Massey student wins prestigious scholarship

Māori business student Ezekiel Raui, of Te Rarawa, says the scholarship will allow him to focus on his studies.

Massey Univerity student Ezekiel Raui, of Te Rarawa, has been awarded a Ngārimu VC and 28th Māori Battalion Memorial Scholarship. The second-year Business Studies student is one of five undergraduate and three postgraduate students who received their awards at a ceremony at Parliament on Tuesday night. 

The annual scholarships are named after Victoria Cross winner Second Lieutenant Te Moana-nui-a-Kiwa Ngārimu and the other members of the 28th (Māori) Battalion. They recognise students who demonstrate educational excellence, embodying the characteristics of the Battalion – including commitment, service and leadership. The undergraduate scholarship is worth $10,000 per year for up to five years while the Masters scholars receive $15,000 per year for up to two years.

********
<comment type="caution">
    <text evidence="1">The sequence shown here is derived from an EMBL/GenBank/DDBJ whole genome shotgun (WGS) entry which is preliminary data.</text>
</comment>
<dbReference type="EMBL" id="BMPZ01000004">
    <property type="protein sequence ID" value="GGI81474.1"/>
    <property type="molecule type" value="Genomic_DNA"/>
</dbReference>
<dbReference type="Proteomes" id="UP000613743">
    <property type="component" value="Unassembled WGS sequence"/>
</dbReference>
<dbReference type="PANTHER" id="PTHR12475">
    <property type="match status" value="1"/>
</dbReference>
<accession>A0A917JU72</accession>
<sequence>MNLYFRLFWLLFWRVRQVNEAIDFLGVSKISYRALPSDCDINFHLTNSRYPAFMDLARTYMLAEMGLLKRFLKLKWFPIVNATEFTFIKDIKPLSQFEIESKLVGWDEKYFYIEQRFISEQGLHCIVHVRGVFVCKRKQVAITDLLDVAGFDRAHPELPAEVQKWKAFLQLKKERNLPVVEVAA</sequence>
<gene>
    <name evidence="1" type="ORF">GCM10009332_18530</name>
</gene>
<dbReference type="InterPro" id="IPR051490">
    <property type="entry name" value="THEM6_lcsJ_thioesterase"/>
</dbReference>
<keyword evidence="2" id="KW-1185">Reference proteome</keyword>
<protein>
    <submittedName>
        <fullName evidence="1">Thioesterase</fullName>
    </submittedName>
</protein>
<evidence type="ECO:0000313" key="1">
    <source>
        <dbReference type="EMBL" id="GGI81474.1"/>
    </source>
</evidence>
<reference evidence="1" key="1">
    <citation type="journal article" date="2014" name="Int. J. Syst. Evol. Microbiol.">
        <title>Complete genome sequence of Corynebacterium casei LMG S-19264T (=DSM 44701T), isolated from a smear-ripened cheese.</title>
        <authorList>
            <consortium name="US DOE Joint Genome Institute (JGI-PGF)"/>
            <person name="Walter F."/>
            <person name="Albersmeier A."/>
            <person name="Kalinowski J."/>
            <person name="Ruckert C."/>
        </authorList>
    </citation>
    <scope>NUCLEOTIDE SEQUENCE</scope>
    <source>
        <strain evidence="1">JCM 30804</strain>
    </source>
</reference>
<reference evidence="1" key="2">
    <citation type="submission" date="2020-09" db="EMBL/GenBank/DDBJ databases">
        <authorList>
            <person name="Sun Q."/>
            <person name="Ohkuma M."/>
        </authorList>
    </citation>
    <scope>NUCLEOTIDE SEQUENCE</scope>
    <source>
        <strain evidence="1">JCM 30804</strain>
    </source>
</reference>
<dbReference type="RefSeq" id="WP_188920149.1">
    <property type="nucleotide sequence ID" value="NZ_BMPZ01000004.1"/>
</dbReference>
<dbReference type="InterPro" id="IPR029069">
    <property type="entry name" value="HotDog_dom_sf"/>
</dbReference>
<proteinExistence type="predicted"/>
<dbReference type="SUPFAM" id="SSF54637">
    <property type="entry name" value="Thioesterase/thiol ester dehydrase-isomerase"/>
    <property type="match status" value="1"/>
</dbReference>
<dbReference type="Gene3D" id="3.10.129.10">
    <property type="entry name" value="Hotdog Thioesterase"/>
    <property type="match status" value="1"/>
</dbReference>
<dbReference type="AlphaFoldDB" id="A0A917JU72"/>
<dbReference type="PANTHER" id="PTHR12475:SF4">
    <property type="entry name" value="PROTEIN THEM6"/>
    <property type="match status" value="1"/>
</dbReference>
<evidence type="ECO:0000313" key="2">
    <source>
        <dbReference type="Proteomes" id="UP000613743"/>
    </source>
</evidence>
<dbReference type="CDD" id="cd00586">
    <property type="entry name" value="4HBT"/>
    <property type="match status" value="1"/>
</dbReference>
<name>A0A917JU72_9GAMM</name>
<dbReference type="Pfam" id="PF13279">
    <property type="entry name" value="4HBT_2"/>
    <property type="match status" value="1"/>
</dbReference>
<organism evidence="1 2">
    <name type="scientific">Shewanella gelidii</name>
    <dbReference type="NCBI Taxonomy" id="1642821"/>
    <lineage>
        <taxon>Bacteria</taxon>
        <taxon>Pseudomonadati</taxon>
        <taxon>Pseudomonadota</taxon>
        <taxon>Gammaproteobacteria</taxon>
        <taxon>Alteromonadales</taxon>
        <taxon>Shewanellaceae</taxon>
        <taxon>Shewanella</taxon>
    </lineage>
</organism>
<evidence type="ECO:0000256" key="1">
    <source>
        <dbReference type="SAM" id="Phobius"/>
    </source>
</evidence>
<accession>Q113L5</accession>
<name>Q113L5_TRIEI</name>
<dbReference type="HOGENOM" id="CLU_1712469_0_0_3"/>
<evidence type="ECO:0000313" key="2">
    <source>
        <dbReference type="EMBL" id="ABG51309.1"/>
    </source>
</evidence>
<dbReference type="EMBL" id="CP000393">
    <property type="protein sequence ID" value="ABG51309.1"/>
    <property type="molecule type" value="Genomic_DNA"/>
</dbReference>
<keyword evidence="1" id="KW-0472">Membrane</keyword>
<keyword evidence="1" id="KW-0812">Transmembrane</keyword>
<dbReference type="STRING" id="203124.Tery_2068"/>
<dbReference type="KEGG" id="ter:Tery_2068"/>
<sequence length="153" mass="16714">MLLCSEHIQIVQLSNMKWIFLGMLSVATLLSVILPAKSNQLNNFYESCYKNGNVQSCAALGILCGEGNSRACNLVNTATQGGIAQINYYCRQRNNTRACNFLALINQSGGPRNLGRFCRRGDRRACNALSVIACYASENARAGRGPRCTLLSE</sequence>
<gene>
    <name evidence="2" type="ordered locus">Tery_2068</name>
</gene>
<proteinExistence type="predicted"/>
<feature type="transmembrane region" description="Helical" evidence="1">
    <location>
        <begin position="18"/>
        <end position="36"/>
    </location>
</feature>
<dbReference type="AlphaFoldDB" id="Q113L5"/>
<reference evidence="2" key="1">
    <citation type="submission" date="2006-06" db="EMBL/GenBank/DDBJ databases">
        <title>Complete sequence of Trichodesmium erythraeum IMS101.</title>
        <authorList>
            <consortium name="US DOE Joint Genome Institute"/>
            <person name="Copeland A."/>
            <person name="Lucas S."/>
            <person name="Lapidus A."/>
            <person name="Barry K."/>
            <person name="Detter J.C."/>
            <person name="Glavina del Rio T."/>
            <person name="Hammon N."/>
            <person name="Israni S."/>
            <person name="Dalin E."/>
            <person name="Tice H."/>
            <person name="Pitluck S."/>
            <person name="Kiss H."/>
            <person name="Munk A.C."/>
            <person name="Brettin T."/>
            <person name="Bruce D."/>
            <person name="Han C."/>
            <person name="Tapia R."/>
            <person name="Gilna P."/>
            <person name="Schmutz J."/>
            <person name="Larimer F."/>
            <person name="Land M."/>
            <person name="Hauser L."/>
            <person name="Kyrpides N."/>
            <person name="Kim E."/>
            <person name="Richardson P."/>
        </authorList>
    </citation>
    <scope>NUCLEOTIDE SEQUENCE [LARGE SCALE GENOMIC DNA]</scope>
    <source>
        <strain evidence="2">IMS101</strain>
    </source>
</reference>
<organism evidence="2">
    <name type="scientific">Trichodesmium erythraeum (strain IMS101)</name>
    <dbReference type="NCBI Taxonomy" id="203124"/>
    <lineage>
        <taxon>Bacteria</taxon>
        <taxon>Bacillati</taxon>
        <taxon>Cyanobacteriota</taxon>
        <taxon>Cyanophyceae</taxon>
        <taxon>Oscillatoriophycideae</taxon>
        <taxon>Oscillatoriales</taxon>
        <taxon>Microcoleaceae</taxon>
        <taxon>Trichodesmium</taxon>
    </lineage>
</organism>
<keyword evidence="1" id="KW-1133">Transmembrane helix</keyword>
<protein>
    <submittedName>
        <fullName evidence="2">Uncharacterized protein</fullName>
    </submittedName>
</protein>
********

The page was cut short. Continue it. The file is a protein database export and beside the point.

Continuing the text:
Mr Raui says the award will allow him to focus on his studies. He says it was an honour to meet the other recipients who are part of a new wave of Māori leaders and innovators.

“The awards stand as testament to the tauira (students) who walk confidently between both Māori and Pākehā worlds," he says.

Mr Raui received his award from outgoing Education Minister the Hon Hekia Parata as one of her last official duties before retiring from Parliament

A young Māori man going places

The scholarship is the latest in a string of awards for Mr Raui, including being named the Matariki Young Achiever of the Year at the 2016 Matariki Awards.

Before choosing to study at Massey, as head boy at Taipa College Mr Raui created a leadership academy and a peer support programme. Not only did he visit the Beehive to share his ideas, he was part of a youth delegation to Washington DC and attended the first ever Tribal Youth Gathering at the White House where he got to meet President Obama.

He says he chose to study business because it gives you the skills and understanding to make a difference.

"I like to know how the world ticks, why the economy goes up and down, why people think what they think," he says. "A lot of people don’t consider that – when they think business they think financials, accounting – but to me it is a subject that teaches us how to solve real-world problems.”

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